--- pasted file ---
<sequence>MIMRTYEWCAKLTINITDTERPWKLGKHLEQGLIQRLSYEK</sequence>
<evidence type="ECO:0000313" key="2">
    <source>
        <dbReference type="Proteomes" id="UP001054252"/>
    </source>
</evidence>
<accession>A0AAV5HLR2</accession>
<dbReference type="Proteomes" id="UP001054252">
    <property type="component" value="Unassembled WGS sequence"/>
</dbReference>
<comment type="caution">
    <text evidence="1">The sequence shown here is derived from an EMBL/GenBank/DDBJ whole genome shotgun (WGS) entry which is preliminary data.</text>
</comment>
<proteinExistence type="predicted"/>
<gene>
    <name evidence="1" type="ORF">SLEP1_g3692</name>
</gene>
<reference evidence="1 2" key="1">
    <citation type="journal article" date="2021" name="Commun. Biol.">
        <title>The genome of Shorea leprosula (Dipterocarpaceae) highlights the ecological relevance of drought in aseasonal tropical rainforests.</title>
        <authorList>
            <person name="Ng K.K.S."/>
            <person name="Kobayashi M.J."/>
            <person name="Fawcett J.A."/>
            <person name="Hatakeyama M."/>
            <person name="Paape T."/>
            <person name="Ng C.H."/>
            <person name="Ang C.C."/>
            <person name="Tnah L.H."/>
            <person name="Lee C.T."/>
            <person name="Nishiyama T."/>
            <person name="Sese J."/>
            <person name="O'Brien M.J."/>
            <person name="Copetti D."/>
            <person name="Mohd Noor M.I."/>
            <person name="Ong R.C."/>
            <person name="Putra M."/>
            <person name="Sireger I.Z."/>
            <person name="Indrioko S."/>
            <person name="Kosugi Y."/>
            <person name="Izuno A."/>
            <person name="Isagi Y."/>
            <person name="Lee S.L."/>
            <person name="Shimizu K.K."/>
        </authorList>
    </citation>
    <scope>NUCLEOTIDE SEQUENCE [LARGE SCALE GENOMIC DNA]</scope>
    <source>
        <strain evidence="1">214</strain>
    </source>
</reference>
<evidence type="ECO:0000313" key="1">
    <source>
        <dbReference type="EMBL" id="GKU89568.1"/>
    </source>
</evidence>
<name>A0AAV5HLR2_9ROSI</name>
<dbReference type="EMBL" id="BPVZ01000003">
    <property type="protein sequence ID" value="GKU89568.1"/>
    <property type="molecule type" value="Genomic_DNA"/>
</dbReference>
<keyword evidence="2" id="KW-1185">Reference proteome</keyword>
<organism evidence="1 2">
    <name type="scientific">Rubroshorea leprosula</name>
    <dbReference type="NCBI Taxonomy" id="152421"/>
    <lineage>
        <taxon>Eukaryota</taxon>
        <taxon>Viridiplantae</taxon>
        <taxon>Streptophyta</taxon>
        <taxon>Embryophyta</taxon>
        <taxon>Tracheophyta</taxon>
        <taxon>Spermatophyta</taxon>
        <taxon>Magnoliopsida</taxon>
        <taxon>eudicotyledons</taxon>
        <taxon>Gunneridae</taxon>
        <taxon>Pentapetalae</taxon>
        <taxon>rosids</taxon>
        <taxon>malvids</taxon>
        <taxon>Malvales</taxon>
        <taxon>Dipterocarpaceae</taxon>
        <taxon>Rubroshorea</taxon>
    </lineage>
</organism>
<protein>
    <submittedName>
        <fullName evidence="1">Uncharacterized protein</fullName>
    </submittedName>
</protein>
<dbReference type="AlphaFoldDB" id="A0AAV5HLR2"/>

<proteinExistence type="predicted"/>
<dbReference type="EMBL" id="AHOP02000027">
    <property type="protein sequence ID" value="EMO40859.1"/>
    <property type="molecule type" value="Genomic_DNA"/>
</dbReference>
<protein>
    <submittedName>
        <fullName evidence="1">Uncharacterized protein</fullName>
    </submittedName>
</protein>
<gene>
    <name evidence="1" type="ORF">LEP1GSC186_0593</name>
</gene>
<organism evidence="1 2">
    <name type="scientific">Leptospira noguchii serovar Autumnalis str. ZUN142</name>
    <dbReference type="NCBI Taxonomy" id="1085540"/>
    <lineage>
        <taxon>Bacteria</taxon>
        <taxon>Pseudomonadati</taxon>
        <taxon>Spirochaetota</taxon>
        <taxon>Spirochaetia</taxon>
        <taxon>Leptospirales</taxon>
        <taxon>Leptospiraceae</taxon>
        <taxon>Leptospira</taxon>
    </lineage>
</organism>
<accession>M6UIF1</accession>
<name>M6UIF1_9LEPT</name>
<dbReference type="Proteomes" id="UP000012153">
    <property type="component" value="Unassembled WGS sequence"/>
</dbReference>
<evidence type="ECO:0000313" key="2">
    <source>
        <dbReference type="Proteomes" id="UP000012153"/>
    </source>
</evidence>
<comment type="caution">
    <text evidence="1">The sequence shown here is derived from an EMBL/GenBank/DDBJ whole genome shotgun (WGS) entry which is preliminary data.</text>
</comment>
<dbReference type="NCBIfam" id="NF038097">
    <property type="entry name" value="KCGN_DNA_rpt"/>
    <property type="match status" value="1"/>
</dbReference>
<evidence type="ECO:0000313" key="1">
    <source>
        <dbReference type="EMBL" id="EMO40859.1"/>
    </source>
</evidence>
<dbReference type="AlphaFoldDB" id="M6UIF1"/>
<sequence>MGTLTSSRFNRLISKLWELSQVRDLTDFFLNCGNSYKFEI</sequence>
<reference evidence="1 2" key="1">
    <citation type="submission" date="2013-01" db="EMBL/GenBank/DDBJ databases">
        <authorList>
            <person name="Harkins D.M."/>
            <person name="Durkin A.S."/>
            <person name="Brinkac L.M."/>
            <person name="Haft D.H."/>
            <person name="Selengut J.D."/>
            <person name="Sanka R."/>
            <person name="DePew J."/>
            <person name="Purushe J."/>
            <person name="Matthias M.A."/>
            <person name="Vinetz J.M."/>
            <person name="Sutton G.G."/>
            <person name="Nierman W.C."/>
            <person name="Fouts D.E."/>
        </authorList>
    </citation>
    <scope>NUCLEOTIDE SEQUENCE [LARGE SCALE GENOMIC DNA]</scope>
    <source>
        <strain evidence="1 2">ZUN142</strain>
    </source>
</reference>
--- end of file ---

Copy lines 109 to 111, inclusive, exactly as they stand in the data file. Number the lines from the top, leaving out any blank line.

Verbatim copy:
        <taxon>Spirochaetota</taxon>
        <taxon>Spirochaetia</taxon>
        <taxon>Leptospirales</taxon>